There is a game to play, which infuriatingly advises you to take a pickaxe to the dig areas denoted by orange flags, and to dig for things - and then tells you off for doing that. In a few of the locations this gains you some (modern) objects that you would have had to pay good points for. This seems to lack logic - it would be a lot more fun if you found ancient artefacts that might be useful, like a lamp, jewellery or a clue to something else. In some of the designated pits it tells you that you have destroyed the artefacts by attacking them with a pick!

I thought I would be able to explore the Carter dig, and to go into the tomb to see the things he found as he found them. In actual fact there is a strange teleport halfway down the tunnel to the tomb, and then only two rooms with a few artefacts able to be explored.

To see the sarcophagus and fabulous coffin of Tutankhamun, one has to travel to the gallery, which is laid out for all the world just like a real life museum, which seems to miss the point of having it in SL at all. There is a facility to enlarge the items in the gallery, but this immediately kidnaps your camera under the ground - not ideal for newbie visitors.

Finally I travelled to the Life on the Nile area, but once again, this was laid out as a museum exhibit, instead of being the living example I was expecting. There were a few families of hippos and the odd crocodile, and a few desultory artefacts lying around on the river banks... a seat here, a bowl of eggs there and a basket in a few places.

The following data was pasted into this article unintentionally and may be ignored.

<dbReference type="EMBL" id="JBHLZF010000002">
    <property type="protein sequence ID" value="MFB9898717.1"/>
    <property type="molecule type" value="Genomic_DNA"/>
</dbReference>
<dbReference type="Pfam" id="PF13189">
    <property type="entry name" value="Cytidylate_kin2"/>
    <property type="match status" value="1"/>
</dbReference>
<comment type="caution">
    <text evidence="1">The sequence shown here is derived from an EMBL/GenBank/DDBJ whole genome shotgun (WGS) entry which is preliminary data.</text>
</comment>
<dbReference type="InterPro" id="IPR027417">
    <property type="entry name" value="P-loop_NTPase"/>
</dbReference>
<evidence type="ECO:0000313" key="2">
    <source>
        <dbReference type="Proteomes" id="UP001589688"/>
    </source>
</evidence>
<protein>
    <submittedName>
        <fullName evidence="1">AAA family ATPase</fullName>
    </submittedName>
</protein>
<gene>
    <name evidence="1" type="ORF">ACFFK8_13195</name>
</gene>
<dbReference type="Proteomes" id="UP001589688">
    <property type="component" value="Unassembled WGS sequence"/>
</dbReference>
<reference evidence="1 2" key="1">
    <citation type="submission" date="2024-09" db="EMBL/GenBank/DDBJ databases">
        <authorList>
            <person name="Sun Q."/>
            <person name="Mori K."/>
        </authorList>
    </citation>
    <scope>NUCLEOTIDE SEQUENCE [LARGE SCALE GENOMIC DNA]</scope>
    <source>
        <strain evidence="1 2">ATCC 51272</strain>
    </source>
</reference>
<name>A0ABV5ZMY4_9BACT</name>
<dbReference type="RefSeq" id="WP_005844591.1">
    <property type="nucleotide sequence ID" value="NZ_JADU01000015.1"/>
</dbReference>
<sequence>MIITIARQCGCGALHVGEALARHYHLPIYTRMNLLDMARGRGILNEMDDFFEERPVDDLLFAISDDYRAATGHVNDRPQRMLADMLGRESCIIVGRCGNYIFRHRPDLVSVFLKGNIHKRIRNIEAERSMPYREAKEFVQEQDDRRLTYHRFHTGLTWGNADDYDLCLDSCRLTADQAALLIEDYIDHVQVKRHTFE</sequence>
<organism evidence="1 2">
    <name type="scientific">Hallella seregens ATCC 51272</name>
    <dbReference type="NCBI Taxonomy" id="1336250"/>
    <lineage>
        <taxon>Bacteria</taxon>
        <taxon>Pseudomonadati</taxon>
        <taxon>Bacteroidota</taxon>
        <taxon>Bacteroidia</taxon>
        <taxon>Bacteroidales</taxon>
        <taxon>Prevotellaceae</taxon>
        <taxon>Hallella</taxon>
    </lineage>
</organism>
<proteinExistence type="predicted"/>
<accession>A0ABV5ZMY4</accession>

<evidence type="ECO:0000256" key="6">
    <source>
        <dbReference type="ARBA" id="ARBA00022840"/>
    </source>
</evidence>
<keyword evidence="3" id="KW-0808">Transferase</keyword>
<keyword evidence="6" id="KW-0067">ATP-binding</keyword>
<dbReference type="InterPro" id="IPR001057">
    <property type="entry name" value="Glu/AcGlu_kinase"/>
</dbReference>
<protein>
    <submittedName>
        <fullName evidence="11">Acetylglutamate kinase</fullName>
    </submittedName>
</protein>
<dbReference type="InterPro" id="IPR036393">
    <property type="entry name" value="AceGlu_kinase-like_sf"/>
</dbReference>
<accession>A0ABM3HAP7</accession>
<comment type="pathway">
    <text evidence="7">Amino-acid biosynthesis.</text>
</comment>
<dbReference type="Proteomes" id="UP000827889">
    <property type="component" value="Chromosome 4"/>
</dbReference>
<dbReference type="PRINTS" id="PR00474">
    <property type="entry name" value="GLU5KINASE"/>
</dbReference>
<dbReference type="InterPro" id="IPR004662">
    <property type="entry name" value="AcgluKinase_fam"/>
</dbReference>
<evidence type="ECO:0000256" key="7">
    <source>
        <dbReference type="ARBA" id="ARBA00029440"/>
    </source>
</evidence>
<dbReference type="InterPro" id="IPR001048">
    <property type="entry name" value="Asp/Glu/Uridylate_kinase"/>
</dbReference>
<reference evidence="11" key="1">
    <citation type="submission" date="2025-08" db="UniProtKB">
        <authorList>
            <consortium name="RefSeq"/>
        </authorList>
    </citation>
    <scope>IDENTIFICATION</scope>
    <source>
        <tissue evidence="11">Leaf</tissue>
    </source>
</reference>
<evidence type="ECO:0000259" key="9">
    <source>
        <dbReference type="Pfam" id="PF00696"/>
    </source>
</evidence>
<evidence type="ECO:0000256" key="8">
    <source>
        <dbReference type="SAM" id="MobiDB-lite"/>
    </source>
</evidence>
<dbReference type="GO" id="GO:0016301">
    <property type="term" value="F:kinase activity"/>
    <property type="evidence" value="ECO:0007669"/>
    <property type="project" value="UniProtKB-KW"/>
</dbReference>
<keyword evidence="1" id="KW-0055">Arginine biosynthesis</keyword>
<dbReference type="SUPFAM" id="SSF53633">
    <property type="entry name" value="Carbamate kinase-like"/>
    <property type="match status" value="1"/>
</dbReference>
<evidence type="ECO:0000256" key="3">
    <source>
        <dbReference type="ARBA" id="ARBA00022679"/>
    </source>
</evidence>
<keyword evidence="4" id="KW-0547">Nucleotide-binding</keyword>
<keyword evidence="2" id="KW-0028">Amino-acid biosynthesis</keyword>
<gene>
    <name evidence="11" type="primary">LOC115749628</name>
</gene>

It would have been so easy to make the use of things clear by allowing visitors to sit on and activate them. I had been expecting cooking, fishing, farming, living to be going on in this place. Maybe a home of the time and place to explore with the living and eating areas. Instead of that I found a couple of wildlife tableaux and a shop for free clothing.

Make no mistake, there are some breathtaking exhibits in this virtual world. There are some fantastic objects which are very close to the real life version, I imagine. But they are exhibits in a very old-fashioned museum sense, and don't - in my view - use many of the advantages of a virtual world in which *anything* is possible.

Thursday, October 15, 2009

The Sorrento

My friend Quantum Destiny has released his epic prefab "The Sorrento" for sale to the general public. It's going to be very hard to do justice to this amazing build... it's huge, detailed and... and... amazing. It's out on his Quantum Destiny sim for all to see and marvel at. He's my friend, but I hope you know that I wouldn't tell you it was amazing unless I believed it was. It is.

He's been working on it for months, and has now released it in two versions: a full version which is 2554 prims, or a stripped down version which is 2179. As he says in his documentation for the build, it is suitable for a group of friends to share, or as a trophy house for those who wish to impress.

It's something which has to be seen to be believed. Quantum has cleverly provided a free footprint, to enable people to check whether they have enough room for the build, as it will likely take up at least a quarter of a sim. It is big... the swimming pool is beautiful, and if you look carefully, can get some idea of the scale of the build by spotting my avatar in the pool below. The picture is taken from a huge balcony. The size means that it is possible to hold a party more or less anywhere - and invite friends who are still having problems with moving around small houses. It is spacious and yet cleverly in proportion, everything is just so. If you're looking for a prefab which is way out of the ordinary run, you can't go wrong with this. At L$12,750 it isn't cheap, but the work that has gone into it more than justifies the price, as I am sure you will agree when you see it in the...prim.